However, earlier this year, Cian began to struggle with his breathing.
In January Cian spent five weeks in hospital where he was eventually diagnosed with microscopic pulmonary arteriovenous malformation which equates to tiny pinholes in his lungs.
Crumlin Children’s Hospital referred Cian’s case to Great Ormond St. Hospital in London where they specialize in transplants for children.
Doctors in London deemed Cian as being an unsuitable candidate for a transplant.
However, doctors at Boston Children’s Hospital in Massachusetts indicated recently that they might be in a position to formally assess Cian’s current position.
“Basically Boston is Cian’s last hope of survival and the fees are astronomical by Irish standards,” said Mandy.
“We need the best part of one million euro in order for him to be on the list for a lung donation.”
A group of parents and friends in the Kells/Carlanstown area have established a fund-raising committee through the ‘gofundme.com/hopeforcian” web portal and Hope for Cian/Facebook page.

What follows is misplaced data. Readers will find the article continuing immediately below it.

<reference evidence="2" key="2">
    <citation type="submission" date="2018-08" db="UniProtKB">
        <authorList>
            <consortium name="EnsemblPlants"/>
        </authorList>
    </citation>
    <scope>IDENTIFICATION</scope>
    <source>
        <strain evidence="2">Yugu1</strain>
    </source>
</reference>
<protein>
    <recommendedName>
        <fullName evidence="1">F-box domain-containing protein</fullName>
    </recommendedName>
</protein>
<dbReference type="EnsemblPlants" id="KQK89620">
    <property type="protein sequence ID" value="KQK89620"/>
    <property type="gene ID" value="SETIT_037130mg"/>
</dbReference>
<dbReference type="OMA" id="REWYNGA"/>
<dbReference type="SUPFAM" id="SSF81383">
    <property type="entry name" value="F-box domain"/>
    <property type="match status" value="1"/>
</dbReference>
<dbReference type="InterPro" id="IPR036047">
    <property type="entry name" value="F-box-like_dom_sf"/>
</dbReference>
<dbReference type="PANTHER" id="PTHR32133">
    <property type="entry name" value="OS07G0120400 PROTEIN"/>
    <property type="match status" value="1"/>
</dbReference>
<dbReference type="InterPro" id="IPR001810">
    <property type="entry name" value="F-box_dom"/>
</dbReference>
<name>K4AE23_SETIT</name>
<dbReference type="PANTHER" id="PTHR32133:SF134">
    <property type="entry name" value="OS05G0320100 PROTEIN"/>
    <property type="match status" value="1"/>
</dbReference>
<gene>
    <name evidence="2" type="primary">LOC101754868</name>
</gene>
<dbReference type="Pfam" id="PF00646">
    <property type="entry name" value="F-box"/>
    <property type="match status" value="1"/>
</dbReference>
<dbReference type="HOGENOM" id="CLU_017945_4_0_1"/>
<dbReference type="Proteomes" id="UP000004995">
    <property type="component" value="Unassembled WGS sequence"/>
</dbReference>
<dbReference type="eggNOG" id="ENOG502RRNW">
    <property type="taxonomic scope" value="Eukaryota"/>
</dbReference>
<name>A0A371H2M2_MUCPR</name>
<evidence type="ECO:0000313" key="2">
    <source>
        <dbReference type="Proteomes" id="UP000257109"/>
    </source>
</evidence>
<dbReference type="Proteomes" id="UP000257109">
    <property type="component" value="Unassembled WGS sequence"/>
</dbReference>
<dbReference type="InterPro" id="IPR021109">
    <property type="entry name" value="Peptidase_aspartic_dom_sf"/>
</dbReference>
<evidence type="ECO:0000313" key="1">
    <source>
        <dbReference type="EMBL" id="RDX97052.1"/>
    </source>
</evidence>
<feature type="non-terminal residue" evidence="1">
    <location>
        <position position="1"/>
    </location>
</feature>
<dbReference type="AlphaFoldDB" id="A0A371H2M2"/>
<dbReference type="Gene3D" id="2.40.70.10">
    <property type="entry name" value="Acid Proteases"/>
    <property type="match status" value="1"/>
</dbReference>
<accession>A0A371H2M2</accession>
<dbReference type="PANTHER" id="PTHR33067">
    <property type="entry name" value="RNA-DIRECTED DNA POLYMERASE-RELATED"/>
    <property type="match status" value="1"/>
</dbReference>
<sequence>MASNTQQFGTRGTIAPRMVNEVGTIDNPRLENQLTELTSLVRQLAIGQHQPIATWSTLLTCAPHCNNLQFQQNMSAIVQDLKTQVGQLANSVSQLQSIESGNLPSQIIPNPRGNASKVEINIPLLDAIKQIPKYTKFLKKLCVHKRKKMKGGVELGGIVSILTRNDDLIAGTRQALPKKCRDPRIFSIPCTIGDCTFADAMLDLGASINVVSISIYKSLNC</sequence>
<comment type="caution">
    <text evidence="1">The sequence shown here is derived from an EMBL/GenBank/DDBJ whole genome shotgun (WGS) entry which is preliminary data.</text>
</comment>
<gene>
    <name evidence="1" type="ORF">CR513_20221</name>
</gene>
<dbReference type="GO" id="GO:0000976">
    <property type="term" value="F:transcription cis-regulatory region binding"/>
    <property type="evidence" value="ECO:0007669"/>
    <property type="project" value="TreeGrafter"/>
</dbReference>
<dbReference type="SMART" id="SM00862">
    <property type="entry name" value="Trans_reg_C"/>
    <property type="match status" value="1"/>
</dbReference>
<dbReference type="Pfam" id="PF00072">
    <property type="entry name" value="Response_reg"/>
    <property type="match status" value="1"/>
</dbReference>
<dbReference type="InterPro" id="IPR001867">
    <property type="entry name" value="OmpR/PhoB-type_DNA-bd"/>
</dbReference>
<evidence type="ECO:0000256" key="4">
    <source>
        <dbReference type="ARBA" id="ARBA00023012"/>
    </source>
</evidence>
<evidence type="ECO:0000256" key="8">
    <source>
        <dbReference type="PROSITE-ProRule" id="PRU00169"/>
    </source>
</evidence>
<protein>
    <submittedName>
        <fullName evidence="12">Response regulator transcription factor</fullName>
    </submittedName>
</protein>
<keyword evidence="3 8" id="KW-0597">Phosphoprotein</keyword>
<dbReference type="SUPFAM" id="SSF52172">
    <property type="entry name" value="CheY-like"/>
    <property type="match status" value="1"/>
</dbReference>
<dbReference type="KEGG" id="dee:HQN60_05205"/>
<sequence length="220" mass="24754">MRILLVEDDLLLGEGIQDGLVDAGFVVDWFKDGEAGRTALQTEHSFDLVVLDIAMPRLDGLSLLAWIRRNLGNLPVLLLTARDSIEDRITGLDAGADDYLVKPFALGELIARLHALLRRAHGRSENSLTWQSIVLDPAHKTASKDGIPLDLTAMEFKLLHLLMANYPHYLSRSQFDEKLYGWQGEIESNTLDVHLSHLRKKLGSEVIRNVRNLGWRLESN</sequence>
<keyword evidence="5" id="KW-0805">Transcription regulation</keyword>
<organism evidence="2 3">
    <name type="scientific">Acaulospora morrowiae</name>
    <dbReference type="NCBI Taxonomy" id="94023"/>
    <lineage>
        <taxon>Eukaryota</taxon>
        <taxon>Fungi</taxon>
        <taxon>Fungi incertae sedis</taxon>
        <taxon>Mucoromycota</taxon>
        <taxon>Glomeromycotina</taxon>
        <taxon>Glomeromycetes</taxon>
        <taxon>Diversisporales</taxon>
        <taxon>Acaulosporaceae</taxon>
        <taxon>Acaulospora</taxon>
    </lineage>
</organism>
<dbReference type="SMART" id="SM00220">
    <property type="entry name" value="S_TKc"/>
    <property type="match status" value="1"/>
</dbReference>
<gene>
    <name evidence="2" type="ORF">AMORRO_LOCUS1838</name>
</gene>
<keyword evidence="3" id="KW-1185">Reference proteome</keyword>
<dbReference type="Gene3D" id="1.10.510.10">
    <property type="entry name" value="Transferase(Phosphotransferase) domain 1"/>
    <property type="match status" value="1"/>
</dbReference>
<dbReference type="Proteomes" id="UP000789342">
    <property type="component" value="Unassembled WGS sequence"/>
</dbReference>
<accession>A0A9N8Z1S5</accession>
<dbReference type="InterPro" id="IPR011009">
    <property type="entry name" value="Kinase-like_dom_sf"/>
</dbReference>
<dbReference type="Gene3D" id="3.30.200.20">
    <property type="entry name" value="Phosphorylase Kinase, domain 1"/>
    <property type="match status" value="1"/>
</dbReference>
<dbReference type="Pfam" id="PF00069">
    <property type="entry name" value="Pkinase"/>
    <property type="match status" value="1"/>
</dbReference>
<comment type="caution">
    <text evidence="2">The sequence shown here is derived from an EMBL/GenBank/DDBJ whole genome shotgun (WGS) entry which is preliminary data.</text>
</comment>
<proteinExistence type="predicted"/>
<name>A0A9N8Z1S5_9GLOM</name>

At the l;ast estimate, close to €240,000 had been raised and a number of fund-raising events in the region are planned in the coming weeks.
“We need every cent we can get from wherever. We are way short of our target. We can’t let money be the reason Cian loses his fight,” said Mandy.
More details by emailing email@example.com.
By Ray O’Hanlon
The two Johns have not spoken since the June 30 conference call that so utterly changed the landscape surrounding the New York St. Patrick’s Day Parade.
But they are likely to meet when parade directors gather late in September for the parade’s annual fall meeting.
They might even meet sooner, but as of this week the newly elected head of the parade corporation, Dr. John Lahey, and the still chairman of the parade and celebration committee, John Dunleavy, are like ships passing in the night.
Both, however, would appear to be on a firmly set course, one that will result in a meeting or collision.
Dr. Lahey told the Echo that the September meeting of directors would see confirmation of a renewed parade broadcasting contract with WNBC.
It was a group of NBC employees that formed the nucleus last March of the first ever gay and lesbian marching group to take part in the parade with the approval of organizers.